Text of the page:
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U.S. Labor Department

reported a 0.4% increase in May's Consumer Price index Wednesday, Jim Cramer said on his

"RealMoney" radio show.

As rates keep increasing, he said, people start to worry about the competition to stocks. In this type of market, just like in 1999 and 2000 when the

Federal Reserve

talked about being vigilant toward inflation, people begin to sell stocks, invest less in them and spend less, Cramer said.

And the next thing you know, you have a crushed economy.

Commodities prices were completely out of control about a month ago. If the Fed believes that it has won at controlling the prices, maybe the market will witness only one more rate hike, Cramer said.

Gold is down right now, oil is starting to come down and copper is getting crushed.

Until the Fed is finished with its crusade against the market and is on our side, people have to be cautious, Cramer emphasized.



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index has been down 10 straight days, the longest period it has consecutively been down in 22 years, Cramer said. What people need to focus on at this time is what will happen after it is finished declining.

In 1984, the last time the Nasdaq was down for this long, it went down 6.7% in nine days, and 0.3% the next day -- then it went up, Cramer said.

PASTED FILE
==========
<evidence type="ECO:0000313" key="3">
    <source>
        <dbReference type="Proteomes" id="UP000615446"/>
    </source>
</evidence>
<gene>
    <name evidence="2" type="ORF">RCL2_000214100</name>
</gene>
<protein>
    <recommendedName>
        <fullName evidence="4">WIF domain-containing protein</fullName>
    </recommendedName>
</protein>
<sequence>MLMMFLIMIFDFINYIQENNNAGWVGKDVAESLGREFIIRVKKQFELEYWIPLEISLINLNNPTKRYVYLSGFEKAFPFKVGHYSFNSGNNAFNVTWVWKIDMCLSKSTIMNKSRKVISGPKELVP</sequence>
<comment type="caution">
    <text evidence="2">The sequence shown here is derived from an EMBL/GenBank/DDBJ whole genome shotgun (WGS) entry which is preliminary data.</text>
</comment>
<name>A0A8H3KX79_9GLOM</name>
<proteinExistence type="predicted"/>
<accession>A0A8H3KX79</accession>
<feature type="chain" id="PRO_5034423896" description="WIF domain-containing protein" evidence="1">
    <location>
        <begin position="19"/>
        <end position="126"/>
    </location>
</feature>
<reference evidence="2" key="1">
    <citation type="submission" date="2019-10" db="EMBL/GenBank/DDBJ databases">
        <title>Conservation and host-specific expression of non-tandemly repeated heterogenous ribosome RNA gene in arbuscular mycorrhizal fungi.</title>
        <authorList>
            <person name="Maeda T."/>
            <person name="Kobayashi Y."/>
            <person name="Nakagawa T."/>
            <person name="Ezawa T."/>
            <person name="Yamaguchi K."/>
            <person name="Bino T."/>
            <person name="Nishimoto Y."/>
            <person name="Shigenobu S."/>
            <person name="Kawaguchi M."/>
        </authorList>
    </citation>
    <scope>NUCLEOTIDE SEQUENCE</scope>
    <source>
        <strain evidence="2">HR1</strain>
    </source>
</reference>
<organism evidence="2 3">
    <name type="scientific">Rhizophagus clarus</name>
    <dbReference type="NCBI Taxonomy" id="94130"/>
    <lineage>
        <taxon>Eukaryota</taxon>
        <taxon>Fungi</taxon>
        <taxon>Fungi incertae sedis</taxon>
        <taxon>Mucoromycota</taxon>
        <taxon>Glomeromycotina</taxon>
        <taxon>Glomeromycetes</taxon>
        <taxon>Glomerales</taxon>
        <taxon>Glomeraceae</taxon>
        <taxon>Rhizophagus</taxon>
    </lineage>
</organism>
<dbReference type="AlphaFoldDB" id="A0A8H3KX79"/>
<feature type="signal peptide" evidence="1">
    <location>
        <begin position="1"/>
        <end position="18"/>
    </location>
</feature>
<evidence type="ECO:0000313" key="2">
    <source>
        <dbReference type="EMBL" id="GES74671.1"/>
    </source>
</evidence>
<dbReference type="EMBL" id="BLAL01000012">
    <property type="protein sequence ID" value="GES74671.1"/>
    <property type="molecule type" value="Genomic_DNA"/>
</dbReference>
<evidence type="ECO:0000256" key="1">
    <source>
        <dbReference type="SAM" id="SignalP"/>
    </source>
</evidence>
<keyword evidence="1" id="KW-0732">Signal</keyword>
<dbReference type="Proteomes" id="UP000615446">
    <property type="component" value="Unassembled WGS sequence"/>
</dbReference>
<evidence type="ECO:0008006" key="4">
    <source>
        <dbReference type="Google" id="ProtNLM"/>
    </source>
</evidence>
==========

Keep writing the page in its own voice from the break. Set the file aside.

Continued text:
Also, toward the end of 1984, there was another instance when the Nasdaq lost 11.2 % and the year after it went up 31%.

Those who are patient and use this selloff as an opportunity to buy may not be immediately rewarded, but will be rewarded in time, Cramer said.

Cramer says that although a year seems like a long time, there are a lot of opportunities in decline that may not be in near-term. Bet on the worst-case scenario, he said, and be cautious.

To see the most recent edition of The RealMoney Radio Recap in its entirety, please click here. This recap is published every day around 3 p.m. ET.

Jim Cramer is a director and co-founder of He contributes daily market commentary for's sites and serves as an adviser to the company's CEO. Outside contributing columnists for and, including Cramer, may, from time to time, write about stocks in which they have a position. In such cases, appropriate disclosure is made. To see his personal portfolio and find out what trades Cramer will make before he makes them, sign up for

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